The Internet World 2012 exhibition at Earls Court was far improved from previous years. It was bigger, busier and generally more upbeat – perhaps a good indication of the market, even if it was the same day that the UK re-entered a recession.
There were lots of seminars across a number of theatres. In fact, there were so many seminars and theatres over the three days that I got confused and ended up sitting in the wrong theatre a few times – but the topics were interesting enough to stay.
Two of the better presentations were from Artificial Solutions and Orange.
Andy Peart described how virtual online assistants, such as Anna on Ikea.com, provide value to consumers and increase conversion rates.
Andy started by quoting Gartner: “By 2015, 10 percent of your online “friends” will be nonhuman”
Anna from Ikea understands 21 languages across 23 countries in a natural language, and because users interact with ‘her’ (why are virtual assistants always female?) from a webpage, she understands the context (specifically, the product) of what the user is querying. She converts over $14m of revenue a year – hence the title of Andy’s seminar “Expanding the role of your most productive virtual employee”.
Artificial Solutions ran some independent research that 96% of users visit a website to resolve a query instead of calling first, and that query should try to upsell just like a call centre would.
The focus of Orange’s presentation was A/B Testing – essentially it’s testing different solutions on different sets of users to see which is more effective.
Google do this all the time and often publish their results. They tried 41 different shades of blue for Google AdWords.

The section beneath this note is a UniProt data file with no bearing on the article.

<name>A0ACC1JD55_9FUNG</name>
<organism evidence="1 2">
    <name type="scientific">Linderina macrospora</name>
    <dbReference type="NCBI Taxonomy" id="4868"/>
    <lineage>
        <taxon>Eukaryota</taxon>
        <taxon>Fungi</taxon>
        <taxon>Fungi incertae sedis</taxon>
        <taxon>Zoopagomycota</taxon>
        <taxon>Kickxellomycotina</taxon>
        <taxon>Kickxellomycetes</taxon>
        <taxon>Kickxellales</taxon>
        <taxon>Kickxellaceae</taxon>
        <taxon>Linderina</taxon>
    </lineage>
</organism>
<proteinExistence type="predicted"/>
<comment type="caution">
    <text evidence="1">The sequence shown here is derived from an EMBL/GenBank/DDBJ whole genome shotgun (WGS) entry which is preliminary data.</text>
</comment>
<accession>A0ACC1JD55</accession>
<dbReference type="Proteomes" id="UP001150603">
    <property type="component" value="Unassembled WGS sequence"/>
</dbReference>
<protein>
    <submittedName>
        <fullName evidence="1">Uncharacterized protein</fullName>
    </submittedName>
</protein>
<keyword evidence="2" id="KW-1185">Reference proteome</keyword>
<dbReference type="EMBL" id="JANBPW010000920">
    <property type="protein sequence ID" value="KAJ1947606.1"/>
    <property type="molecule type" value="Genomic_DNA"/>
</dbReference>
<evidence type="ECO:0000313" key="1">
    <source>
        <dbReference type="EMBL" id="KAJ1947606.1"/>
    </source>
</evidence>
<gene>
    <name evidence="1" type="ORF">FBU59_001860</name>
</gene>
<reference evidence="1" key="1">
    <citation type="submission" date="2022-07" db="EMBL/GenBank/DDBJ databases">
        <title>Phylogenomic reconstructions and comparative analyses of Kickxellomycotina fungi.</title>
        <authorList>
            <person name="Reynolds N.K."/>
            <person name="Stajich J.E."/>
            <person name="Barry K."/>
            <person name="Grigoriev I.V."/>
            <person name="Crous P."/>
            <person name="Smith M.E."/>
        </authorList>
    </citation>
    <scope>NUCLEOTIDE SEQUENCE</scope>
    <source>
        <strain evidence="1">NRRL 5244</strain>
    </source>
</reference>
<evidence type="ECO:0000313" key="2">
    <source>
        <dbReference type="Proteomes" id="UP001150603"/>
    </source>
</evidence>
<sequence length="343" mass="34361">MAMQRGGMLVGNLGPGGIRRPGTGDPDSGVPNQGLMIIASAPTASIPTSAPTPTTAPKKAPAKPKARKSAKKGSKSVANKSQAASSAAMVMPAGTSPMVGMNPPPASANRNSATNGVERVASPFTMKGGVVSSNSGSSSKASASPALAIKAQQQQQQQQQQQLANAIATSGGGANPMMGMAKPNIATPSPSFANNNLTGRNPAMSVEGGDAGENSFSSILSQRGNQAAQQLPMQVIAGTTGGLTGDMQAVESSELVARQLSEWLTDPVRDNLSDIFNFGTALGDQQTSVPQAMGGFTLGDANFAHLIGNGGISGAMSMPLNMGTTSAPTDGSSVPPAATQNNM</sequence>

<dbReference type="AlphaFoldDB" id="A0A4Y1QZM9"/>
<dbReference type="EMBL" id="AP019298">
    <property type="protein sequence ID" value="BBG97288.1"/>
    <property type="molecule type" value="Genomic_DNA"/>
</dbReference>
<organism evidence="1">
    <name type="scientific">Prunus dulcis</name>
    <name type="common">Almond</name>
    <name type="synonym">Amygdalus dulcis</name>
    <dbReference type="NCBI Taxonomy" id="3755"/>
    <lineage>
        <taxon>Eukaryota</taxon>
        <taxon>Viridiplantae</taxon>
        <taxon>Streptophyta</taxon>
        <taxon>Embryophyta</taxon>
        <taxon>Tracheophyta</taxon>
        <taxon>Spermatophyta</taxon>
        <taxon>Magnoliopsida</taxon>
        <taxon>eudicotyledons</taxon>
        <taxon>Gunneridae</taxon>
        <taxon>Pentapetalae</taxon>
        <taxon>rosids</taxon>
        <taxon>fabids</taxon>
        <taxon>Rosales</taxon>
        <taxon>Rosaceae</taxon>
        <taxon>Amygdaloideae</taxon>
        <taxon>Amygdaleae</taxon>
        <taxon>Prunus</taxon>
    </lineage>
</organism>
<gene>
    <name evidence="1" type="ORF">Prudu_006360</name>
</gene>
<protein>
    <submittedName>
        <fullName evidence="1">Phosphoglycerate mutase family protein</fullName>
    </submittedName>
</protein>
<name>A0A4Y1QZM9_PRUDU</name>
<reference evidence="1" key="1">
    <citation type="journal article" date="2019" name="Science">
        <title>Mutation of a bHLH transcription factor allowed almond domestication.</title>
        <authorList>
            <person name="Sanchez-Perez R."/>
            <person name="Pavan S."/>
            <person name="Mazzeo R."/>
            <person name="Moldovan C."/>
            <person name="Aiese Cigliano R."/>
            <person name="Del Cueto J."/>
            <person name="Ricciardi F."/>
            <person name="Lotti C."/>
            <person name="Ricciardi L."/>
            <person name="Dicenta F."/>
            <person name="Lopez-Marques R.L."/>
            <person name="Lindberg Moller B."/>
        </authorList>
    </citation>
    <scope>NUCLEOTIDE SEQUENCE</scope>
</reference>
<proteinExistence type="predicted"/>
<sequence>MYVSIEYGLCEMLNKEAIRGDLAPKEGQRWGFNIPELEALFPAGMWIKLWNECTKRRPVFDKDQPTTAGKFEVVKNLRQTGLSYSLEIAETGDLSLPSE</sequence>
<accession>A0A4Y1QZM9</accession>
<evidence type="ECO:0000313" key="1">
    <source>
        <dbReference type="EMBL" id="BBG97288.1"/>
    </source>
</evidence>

Back to Orange and their A/B Testing for push communications – such as email and bill inserts.
The first take away from the session was not to take the results of these push communications at face value.
For instance, one of the key metrics for sending emails is the open rate. If users look at an email, then great – they’ve seen your ad. Orange found that their iPhone users have the highest percentage of opening their marketing emails, and they were delighted. However, one step into the detail showed that Orange iPhone users were one of the lowest click-through groups. So they opened their emails but didn’t do anything with it.
Orange had another good point with ‘holdout groups’. These are consumers who aren’t included in the A/B Testing – to prove whether the marketing initiative (i.e. the email send) is worth doing at all. In fact, when Orange segment their users, they have holdout groups inside each segment.
All this talk of email though – and bill inserts still provide the highest consistent ROI of all push communication. I think it’s all about putting the information in someone’s hand. Email is too ‘removed’ – a leaflet is more valuable. Electronic ink will become very powerful in the hands of marketers.
And finally, Orange segment their users into several groups, including Socialites, Pragmatics, Maximers and many other groups. Maximisers are ambitious and active, career focussed workaholics.
Orange find it difficult to work with Maximisers – getting them to open emails and click on them, despite extensive A/B Testing. And that was their last point – some groups are just too difficult to market too, so concentrate on the ones who you can convert and work on increasing their ARPU (Average Revenue Per User).